Giuliani: Obama trying to create problems for Trump with 11th-hour foreign policy moves – Politico

Former New York Mayor Rudy Giuliani dismissed the sanctions against Russia announced Thursday by President Barack Obama as “petty little actions” intended to box President-elect Donald Trump into a corner and accomplish little else.

“There’s a certain pettiness that I hadn’t seen before. I mean, to do this after 18 months, when you could have prevented it 10 months ago,” Giuliani said Friday morning on Fox News’ “Fox & Friends.” “Petty little actions like this don’t mean very much. It’s almost a mockery to say this is too little too late. It should have been done 10 months ago, 11 months ago, 12 months ago. If it is really true, the response should be much stronger.”

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The sanctions announced Thursday by the White House target Russian intelligence services as well as businesses and individuals. The package also expels 35 Russian diplomats and closes two Russian compounds that the White House said in a statement were used for “intelligence-related purposes.” Friday morning, Giuliani scoffed at the notion of closing the compounds, telling the Fox News hosts that “if you are going to solve a murder, you arrest the murderer. Not the candy store the murderer went to before he committed the murder.”

Taken together with the White House’s decision to abstain from a United Nations Security Council vote condemning Israel for settlement building, Giuliani said Obama’s last-minute foreign policy moves are “taking tremendous leverage away” from Trump, who has promised warmer relations with both the Russians and Israelis. The former mayor said he had “never seen a president try to create more problems for a future president.”

Obama’s actions should be taken with an extra-large grain of salt, Giuliani said, because of the president’s track record, specifically his labeling of the Islamic State militant group as “a JV team” and his scoff at a 2012 remark from then-GOP presidential candidate Mitt Romney that Russia was America’s top “geopolitical foe.”

Trump, of course, has spoken especially warmly of Russia and its president, Vladimir Putin. The president-elect has thus far been unwilling to concede the assessment of all 17 federal intelligence agencies that Russia was behind the cyberattacks that prompted Thursday’s sanctions, and Trump has taken particular offense to the assessment of the CIA and FBI that those Russian cyberattacks were launched specifically to help install him as president. Trump said Thursday that “it’s time for our country to move on to bigger and better things,” but said he would be briefed on the situation next week.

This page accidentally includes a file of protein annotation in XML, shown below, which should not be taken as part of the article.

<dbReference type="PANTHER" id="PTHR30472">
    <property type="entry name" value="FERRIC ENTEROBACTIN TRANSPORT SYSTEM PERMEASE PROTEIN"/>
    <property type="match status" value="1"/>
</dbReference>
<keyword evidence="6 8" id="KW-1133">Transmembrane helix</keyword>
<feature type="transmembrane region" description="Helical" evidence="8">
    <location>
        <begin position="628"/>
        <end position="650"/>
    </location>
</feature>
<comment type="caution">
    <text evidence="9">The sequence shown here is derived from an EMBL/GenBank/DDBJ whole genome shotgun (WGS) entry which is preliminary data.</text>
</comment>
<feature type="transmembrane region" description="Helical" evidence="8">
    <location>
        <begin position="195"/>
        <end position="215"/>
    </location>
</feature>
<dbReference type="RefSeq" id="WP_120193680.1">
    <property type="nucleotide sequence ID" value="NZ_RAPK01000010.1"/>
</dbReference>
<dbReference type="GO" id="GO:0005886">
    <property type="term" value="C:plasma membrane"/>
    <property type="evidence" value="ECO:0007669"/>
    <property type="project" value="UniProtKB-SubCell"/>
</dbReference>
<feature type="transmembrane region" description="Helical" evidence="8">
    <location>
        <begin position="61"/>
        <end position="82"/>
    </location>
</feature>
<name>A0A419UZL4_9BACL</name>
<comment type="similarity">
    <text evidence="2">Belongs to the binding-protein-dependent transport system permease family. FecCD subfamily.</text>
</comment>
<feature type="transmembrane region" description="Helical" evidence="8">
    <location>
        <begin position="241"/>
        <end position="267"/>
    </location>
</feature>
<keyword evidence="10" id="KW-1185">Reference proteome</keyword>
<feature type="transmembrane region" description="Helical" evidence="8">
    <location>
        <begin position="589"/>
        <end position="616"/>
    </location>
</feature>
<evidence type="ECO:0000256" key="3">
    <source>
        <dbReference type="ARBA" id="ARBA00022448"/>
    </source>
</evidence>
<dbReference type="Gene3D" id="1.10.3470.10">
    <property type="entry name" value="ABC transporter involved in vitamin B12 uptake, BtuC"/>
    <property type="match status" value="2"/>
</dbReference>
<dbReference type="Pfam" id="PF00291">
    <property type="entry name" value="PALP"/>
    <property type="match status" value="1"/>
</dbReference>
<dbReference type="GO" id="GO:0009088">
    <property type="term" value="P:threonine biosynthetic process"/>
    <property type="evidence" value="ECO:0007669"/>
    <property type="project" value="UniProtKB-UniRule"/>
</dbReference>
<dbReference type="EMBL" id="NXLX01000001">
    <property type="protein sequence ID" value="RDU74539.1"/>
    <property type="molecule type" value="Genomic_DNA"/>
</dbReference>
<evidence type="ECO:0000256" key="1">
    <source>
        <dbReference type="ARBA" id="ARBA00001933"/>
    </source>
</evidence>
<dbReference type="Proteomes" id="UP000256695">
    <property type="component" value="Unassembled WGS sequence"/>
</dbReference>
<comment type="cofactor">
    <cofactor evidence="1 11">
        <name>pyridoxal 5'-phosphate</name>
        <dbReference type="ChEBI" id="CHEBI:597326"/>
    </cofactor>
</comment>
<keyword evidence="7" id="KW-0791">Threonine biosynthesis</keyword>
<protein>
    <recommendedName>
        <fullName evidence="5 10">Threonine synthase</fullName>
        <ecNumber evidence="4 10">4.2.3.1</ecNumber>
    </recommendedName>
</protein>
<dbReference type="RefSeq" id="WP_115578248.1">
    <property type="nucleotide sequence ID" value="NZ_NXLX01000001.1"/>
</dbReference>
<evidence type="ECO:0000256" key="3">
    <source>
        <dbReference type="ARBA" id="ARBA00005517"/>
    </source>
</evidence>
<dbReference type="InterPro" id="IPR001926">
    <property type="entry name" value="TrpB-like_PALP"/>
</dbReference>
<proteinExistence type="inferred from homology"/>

Those cyberattacks launched by the Russian government were largely targeted at the email accounts of prominent Democratic officials and institutions like the Democratic National Committee. Ultimately, Giuliani said, Democrats have only themselves to blame for the embarrassing content of their leaked emails. “If they hadn’t written awful things, the hacking would have meant nothing,” he said.

Giuliani, who works as a security consultant for foreign governments, said Trump should not automatically trust the intelligence coming from the Obama administration and instead should ask his own national security team for its assessment.

“Here’s what you do: You get your own people to review it,” he said. “There’s no question that the intelligence that President Obama has been getting has either been incompetent or politicized. I do cybersecurity for a living, and this is prolific, and there should be very strong reactions against anyone who did it. But I would urge President Trump, when he becomes President Trump, to have his own intelligence people do their own report, let’s find out who did it, and let’s bang them back really hard.”

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